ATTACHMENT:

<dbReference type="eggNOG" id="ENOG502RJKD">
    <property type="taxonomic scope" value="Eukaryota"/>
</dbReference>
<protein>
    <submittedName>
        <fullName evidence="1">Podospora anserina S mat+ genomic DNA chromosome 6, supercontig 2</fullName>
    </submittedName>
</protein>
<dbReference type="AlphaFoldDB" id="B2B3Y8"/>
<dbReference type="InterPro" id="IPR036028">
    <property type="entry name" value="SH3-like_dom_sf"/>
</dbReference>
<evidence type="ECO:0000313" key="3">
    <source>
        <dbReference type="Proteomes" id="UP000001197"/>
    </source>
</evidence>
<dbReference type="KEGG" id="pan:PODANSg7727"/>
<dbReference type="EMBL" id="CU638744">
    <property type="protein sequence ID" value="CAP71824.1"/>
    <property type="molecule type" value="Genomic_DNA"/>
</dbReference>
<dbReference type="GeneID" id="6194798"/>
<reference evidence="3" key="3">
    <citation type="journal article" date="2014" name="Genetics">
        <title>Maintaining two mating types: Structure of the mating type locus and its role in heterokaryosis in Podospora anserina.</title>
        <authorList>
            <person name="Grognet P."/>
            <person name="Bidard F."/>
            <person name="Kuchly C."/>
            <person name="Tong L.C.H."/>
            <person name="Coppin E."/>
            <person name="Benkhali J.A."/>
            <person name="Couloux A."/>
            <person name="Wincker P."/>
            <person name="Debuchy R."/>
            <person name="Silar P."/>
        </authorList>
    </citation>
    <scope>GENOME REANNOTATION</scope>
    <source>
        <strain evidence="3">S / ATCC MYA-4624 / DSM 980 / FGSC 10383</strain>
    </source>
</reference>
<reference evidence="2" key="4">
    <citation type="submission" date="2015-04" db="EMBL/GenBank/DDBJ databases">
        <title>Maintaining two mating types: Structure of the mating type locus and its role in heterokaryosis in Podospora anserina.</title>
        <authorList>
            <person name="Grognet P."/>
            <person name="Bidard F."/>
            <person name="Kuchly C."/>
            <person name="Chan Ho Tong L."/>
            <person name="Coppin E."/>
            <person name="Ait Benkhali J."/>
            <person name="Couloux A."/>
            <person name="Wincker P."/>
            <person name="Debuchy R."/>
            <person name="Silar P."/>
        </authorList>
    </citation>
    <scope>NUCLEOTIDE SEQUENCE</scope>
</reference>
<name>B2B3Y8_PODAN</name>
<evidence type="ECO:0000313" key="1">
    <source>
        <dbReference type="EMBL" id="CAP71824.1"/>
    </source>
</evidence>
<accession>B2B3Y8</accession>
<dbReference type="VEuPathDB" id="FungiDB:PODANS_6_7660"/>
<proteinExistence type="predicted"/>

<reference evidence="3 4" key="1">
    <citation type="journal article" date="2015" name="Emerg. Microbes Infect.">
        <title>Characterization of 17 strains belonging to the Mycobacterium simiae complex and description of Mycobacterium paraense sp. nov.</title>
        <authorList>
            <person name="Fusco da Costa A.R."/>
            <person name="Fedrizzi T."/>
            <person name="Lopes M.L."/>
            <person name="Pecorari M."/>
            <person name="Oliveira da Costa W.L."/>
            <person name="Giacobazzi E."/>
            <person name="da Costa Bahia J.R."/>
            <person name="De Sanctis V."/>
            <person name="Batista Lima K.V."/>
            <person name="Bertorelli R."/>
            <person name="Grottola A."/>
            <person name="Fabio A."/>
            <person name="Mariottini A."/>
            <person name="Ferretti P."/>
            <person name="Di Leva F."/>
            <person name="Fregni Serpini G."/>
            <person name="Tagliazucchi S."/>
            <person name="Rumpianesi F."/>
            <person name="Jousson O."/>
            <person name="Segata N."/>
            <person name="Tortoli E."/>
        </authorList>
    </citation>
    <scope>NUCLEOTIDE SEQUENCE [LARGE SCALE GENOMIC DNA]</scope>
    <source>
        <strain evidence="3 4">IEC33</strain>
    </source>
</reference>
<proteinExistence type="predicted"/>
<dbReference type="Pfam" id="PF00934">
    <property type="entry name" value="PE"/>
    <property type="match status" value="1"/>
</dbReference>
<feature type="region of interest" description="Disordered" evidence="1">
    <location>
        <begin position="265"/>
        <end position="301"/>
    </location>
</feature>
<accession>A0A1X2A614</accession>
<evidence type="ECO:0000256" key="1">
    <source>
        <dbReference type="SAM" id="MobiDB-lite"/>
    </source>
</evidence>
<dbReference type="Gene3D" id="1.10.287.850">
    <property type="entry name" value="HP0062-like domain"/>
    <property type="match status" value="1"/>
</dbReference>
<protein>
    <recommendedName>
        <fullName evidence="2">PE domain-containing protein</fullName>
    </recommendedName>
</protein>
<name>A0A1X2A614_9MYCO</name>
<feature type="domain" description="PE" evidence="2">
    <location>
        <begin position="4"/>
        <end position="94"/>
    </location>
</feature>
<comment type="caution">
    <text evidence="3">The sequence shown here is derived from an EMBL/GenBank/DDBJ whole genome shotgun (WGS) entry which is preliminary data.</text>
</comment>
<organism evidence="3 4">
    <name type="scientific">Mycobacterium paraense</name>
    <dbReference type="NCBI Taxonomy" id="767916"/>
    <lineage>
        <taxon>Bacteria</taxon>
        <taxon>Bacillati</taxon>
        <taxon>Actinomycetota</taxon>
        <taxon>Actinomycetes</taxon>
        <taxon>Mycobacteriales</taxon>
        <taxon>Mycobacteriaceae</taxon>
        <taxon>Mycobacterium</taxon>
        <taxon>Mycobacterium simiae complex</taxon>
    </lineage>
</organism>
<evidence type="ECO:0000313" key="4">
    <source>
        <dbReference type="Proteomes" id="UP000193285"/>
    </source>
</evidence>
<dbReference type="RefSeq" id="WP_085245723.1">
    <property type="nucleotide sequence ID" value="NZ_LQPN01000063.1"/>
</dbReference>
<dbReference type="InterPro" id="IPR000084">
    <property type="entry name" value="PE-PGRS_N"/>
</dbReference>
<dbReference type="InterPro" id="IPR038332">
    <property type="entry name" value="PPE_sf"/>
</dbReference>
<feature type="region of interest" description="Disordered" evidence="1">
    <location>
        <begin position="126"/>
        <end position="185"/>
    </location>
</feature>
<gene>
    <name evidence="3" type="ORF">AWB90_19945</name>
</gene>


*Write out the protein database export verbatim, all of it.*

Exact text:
<dbReference type="eggNOG" id="ENOG502RJKD">
    <property type="taxonomic scope" value="Eukaryota"/>
</dbReference>
<protein>
    <submittedName>
        <fullName evidence="1">Podospora anserina S mat+ genomic DNA chromosome 6, supercontig 2</fullName>
    </submittedName>
</protein>
<dbReference type="AlphaFoldDB" id="B2B3Y8"/>
<dbReference type="InterPro" id="IPR036028">
    <property type="entry name" value="SH3-like_dom_sf"/>
</dbReference>
<evidence type="ECO:0000313" key="3">
    <source>
        <dbReference type="Proteomes" id="UP000001197"/>
    </source>
</evidence>
<dbReference type="KEGG" id="pan:PODANSg7727"/>
<dbReference type="EMBL" id="CU638744">
    <property type="protein sequence ID" value="CAP71824.1"/>
    <property type="molecule type" value="Genomic_DNA"/>
</dbReference>
<dbReference type="GeneID" id="6194798"/>
<reference evidence="3" key="3">
    <citation type="journal article" date="2014" name="Genetics">
        <title>Maintaining two mating types: Structure of the mating type locus and its role in heterokaryosis in Podospora anserina.</title>
        <authorList>
            <person name="Grognet P."/>
            <person name="Bidard F."/>
            <person name="Kuchly C."/>
            <person name="Tong L.C.H."/>
            <person name="Coppin E."/>
            <person name="Benkhali J.A."/>
            <person name="Couloux A."/>
            <person name="Wincker P."/>
            <person name="Debuchy R."/>
            <person name="Silar P."/>
        </authorList>
    </citation>
    <scope>GENOME REANNOTATION</scope>
    <source>
        <strain evidence="3">S / ATCC MYA-4624 / DSM 980 / FGSC 10383</strain>
    </source>
</reference>
<reference evidence="2" key="4">
    <citation type="submission" date="2015-04" db="EMBL/GenBank/DDBJ databases">
        <title>Maintaining two mating types: Structure of the mating type locus and its role in heterokaryosis in Podospora anserina.</title>
        <authorList>
            <person name="Grognet P."/>
            <person name="Bidard F."/>
            <person name="Kuchly C."/>
            <person name="Chan Ho Tong L."/>
            <person name="Coppin E."/>
            <person name="Ait Benkhali J."/>
            <person name="Couloux A."/>
            <person name="Wincker P."/>
            <person name="Debuchy R."/>
            <person name="Silar P."/>
        </authorList>
    </citation>
    <scope>NUCLEOTIDE SEQUENCE</scope>
</reference>
<name>B2B3Y8_PODAN</name>
<evidence type="ECO:0000313" key="1">
    <source>
        <dbReference type="EMBL" id="CAP71824.1"/>
    </source>
</evidence>
<accession>B2B3Y8</accession>
<dbReference type="VEuPathDB" id="FungiDB:PODANS_6_7660"/>
<proteinExistence type="predicted"/>

<reference evidence="3 4" key="1">
    <citation type="journal article" date="2015" name="Emerg. Microbes Infect.">
        <title>Characterization of 17 strains belonging to the Mycobacterium simiae complex and description of Mycobacterium paraense sp. nov.</title>
        <authorList>
            <person name="Fusco da Costa A.R."/>
            <person name="Fedrizzi T."/>
            <person name="Lopes M.L."/>
            <person name="Pecorari M."/>
            <person name="Oliveira da Costa W.L."/>
            <person name="Giacobazzi E."/>
            <person name="da Costa Bahia J.R."/>
            <person name="De Sanctis V."/>
            <person name="Batista Lima K.V."/>
            <person name="Bertorelli R."/>
            <person name="Grottola A."/>
            <person name="Fabio A."/>
            <person name="Mariottini A."/>
            <person name="Ferretti P."/>
            <person name="Di Leva F."/>
            <person name="Fregni Serpini G."/>
            <person name="Tagliazucchi S."/>
            <person name="Rumpianesi F."/>
            <person name="Jousson O."/>
            <person name="Segata N."/>
            <person name="Tortoli E."/>
        </authorList>
    </citation>
    <scope>NUCLEOTIDE SEQUENCE [LARGE SCALE GENOMIC DNA]</scope>
    <source>
        <strain evidence="3 4">IEC33</strain>
    </source>
</reference>
<proteinExistence type="predicted"/>
<dbReference type="Pfam" id="PF00934">
    <property type="entry name" value="PE"/>
    <property type="match status" value="1"/>
</dbReference>
<feature type="region of interest" description="Disordered" evidence="1">
    <location>
        <begin position="265"/>
        <end position="301"/>
    </location>
</feature>
<accession>A0A1X2A614</accession>
<evidence type="ECO:0000256" key="1">
    <source>
        <dbReference type="SAM" id="MobiDB-lite"/>
    </source>
</evidence>
<dbReference type="Gene3D" id="1.10.287.850">
    <property type="entry name" value="HP0062-like domain"/>
    <property type="match status" value="1"/>
</dbReference>
<protein>
    <recommendedName>
        <fullName evidence="2">PE domain-containing protein</fullName>
    </recommendedName>
</protein>
<name>A0A1X2A614_9MYCO</name>
<feature type="domain" description="PE" evidence="2">
    <location>
        <begin position="4"/>
        <end position="94"/>
    </location>
</feature>
<comment type="caution">
    <text evidence="3">The sequence shown here is derived from an EMBL/GenBank/DDBJ whole genome shotgun (WGS) entry which is preliminary data.</text>
</comment>
<organism evidence="3 4">
    <name type="scientific">Mycobacterium paraense</name>
    <dbReference type="NCBI Taxonomy" id="767916"/>
    <lineage>
        <taxon>Bacteria</taxon>
        <taxon>Bacillati</taxon>
        <taxon>Actinomycetota</taxon>
        <taxon>Actinomycetes</taxon>
        <taxon>Mycobacteriales</taxon>
        <taxon>Mycobacteriaceae</taxon>
        <taxon>Mycobacterium</taxon>
        <taxon>Mycobacterium simiae complex</taxon>
    </lineage>
</organism>
<evidence type="ECO:0000313" key="4">
    <source>
        <dbReference type="Proteomes" id="UP000193285"/>
    </source>
</evidence>
<dbReference type="RefSeq" id="WP_085245723.1">
    <property type="nucleotide sequence ID" value="NZ_LQPN01000063.1"/>
</dbReference>
<dbReference type="InterPro" id="IPR000084">
    <property type="entry name" value="PE-PGRS_N"/>
</dbReference>
<dbReference type="InterPro" id="IPR038332">
    <property type="entry name" value="PPE_sf"/>
</dbReference>
<feature type="region of interest" description="Disordered" evidence="1">
    <location>
        <begin position="126"/>
        <end position="185"/>
    </location>
</feature>
<gene>
    <name evidence="3" type="ORF">AWB90_19945</name>
</gene>